Hey ya’ll! Long time no blog! Two weeks ago, I was slippin and I just didn’t write and last week I was on my week long site visit. I meant to take my computer to blog while I was there but I lost my charger in our training center and just found it today. So without any further adieu or super witty intro here’s stuff that happened during site visit.
- Twenty Three Hour Bus Ride
Sounds like some kind of of cruel and unusual punishment, right? Well no 23 hour bus ride is ideal but since most travel in Peru is done by bus, they have perfected the art acceptable bus travel – unlike our not so good friends down at the Grey Hound establishment. This ride came complete with seats that recline 180 degrees, our own tvs with movie options, and a bus attendant that serves meals while you are on the bus. To the right, please enjoy a really crappy picture of me with pregnant face while on the bus:
Additionally, please find a picture of me fresh after rolling my eyes and begrudgingly agreeing to take a picture post 23 hour bus ride.
2. Real Coffee
We all know what a hot trifling mess the Dunkin in Lima turned out to be and I’m sure you’ll all be glad to hear that the country of Peru has redeemed itself with coffee as dark and rich as my favorite leading man Idris Elba. In Amazonas, they’re known for growing coffee beans, so you know its real. From here on out, I’ll no longer have to suffer from backhand slaps delivered to me by Nescafe instant coffee or poor excuses from the Dunkin imposters.
3. I Expanded One Man’s Mind
Who would have ever thought that there was this horrific thing called the Trans-Atlantic Slave Trade and that the descendants of those enslaved Africans would still reside in the United States today? Certainly not this man – in fact certainly not a lot of Peruvians. He is not the first or the last Peruvian to express surprise that yes, indeed, there are Black folk that live in North America. The conversation went as follows:
Man: Ah, very beautiful like [proceeds to name every famous Afro-Peruvian woman known to man]
Me: Thank you, sir.
Man: Where are you from? You’re a Peruana, right?
Me: No, I’m from the United States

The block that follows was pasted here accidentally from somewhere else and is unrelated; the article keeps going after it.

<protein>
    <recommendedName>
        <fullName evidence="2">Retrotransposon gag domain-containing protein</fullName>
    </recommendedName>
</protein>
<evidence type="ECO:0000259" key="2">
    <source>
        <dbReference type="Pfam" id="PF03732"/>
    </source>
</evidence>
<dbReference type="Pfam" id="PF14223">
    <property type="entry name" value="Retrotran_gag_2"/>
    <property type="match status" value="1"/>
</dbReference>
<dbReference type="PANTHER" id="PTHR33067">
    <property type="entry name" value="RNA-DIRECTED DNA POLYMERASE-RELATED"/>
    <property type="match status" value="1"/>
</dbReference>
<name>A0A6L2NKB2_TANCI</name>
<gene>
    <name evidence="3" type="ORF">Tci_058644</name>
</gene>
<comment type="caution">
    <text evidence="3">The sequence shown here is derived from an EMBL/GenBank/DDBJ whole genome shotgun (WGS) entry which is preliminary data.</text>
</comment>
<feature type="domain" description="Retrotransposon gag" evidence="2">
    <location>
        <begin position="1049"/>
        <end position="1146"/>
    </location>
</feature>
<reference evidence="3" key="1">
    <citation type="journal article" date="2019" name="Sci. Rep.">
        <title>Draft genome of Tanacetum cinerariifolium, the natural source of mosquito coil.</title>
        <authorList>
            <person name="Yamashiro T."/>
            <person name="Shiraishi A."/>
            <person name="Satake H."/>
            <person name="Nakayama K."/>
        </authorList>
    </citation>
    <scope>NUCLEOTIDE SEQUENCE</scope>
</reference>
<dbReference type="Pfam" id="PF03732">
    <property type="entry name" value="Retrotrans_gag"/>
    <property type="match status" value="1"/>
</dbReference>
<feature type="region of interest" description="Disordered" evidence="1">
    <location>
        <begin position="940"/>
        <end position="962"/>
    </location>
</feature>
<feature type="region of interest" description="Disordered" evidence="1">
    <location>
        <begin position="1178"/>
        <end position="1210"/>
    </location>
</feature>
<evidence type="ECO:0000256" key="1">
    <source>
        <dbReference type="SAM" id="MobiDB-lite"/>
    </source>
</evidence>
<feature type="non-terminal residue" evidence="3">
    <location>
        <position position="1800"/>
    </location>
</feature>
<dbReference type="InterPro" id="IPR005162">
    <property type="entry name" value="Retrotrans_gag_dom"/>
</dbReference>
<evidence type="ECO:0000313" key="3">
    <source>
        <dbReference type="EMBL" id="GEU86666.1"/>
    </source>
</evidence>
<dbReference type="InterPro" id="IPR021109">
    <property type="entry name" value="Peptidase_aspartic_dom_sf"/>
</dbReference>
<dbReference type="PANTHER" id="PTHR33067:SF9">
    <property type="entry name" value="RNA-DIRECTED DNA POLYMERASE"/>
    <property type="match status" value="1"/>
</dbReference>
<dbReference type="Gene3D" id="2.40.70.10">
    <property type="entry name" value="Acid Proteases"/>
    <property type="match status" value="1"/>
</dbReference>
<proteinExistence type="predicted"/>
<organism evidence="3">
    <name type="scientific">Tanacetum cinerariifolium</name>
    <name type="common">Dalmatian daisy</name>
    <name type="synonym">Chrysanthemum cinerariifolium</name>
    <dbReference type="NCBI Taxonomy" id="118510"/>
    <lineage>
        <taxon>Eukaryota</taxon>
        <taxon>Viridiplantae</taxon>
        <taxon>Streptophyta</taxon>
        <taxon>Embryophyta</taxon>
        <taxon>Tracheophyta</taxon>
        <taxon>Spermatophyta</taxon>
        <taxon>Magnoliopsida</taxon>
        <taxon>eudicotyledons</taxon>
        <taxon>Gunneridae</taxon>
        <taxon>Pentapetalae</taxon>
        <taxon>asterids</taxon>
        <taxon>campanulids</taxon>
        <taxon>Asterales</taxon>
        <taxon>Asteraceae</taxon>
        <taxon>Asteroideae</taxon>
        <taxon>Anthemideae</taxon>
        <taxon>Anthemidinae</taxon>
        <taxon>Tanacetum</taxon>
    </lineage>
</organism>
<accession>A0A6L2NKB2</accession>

Man: Yeah?! They have black folks in The United States too! Very good! [shakes my hand, exits
5. Agua Caliente
Hot showers are a luxury. Up until last week, I hadn’t taken one in months. So lets just to get straight to the TMI, gross things happen when your water is freezing and you’re only taking 1 minute showers and bucket baths. For example, one day I noticed that my feet were unusually tan — like extremely dark. Later that night during my bucket bath, I realized that when I wiped my washcloth over my feet they would get visibly lighter. Turns out, I had been taking weeks of quick showers/bucket baths and neglecting my feet. The amount of dead skin that accumulated was purely and utterly disgusting and resulted in the complete discoloring of my feet. I ended up spending 20 minutes scraping away all the dead skin only to reveal a golden brown tootsies underneath. Thus I learned that sometimes, when you’re in the Peace Corps you’re just reduced to being a filthy animal. Anywho, all of those horrors were steamed away when I checked into the hotel in Chachapoyas (the capital Amazonas) and found myself under the spell of hot water once more.
6. Tears & Sh*t Got Real
During training, they’re constantly talking about how this is “The Toughest Job You’ll Ever Love” and you’ll have the highest of highs and the lowest of lows. Up until site visit I had been lucky enough to avoid the “lows.” But first let me start off by saying that my site is perfect. In fact, I am extremely lucky. I have room with my own bathroom attached to my room, I’ll be able to have wifi installed in my room, my host family is great, my future co workers are already working on my exact goals as a Youth Development Volunteer so all I have to do is slide in and start working, my town is hot weather year long, and there’s lots of archaeological sites to visit in Amazonas.
Despite all that, there’s something extremely unnerving, lonely, and overwhelming about getting a glimpse of your foreign two year reality in 3 days. I woke up on Thursday morning, with a pit in
my stomach thinking WTF am I doing here? My Spanish is a joke because I can only really speak in present tense, I don’t know these people I’m living with, I’m 2 1/2 hours away from my nearest PC friend, and trying to conceptualize living here for two years is nearly impossible. The reality of joining the PC hit me so hard my appetite was reduced to zero and I struggled through conversation and food with my new host family. After breakfast I returned to my room and just cried. Although my day eventually got way better (I did an entire interview in Spanish and I met an amazing future co worker), that moment that I did have was pretty rough.
Its hard to really process your future PC life when you’re in training because you’re busy from 8-5 Monday through Friday, speaking mostly in English to other Americans. Its easy to let the idea of being here for 2 years to slip furtively into the back of your mind while you focus on all the information you are being bombarded with during training. But little does your trainee mind know, that idea of two years is just lying latent and ready to be exposed during site visit.
I think everybody felt that way about their site visit. When we got back to Lima and returned to the training center to debrief our week, someone wrote anonymously wrote on one paper, “Shit Got Real” to which our program manager responded, “Welcome to the Peace Corps.”
7. I’m Peace Corps Famous
Last but not least, I went on a walk just outside of my site with my site mate and two little girls. It was a nice walk but I took a pretty awesome picture of the two girls on the way back from the walk. Turns out Peace Corps thought it was pretty awesome too because they reposted the picture on the official Facebook page.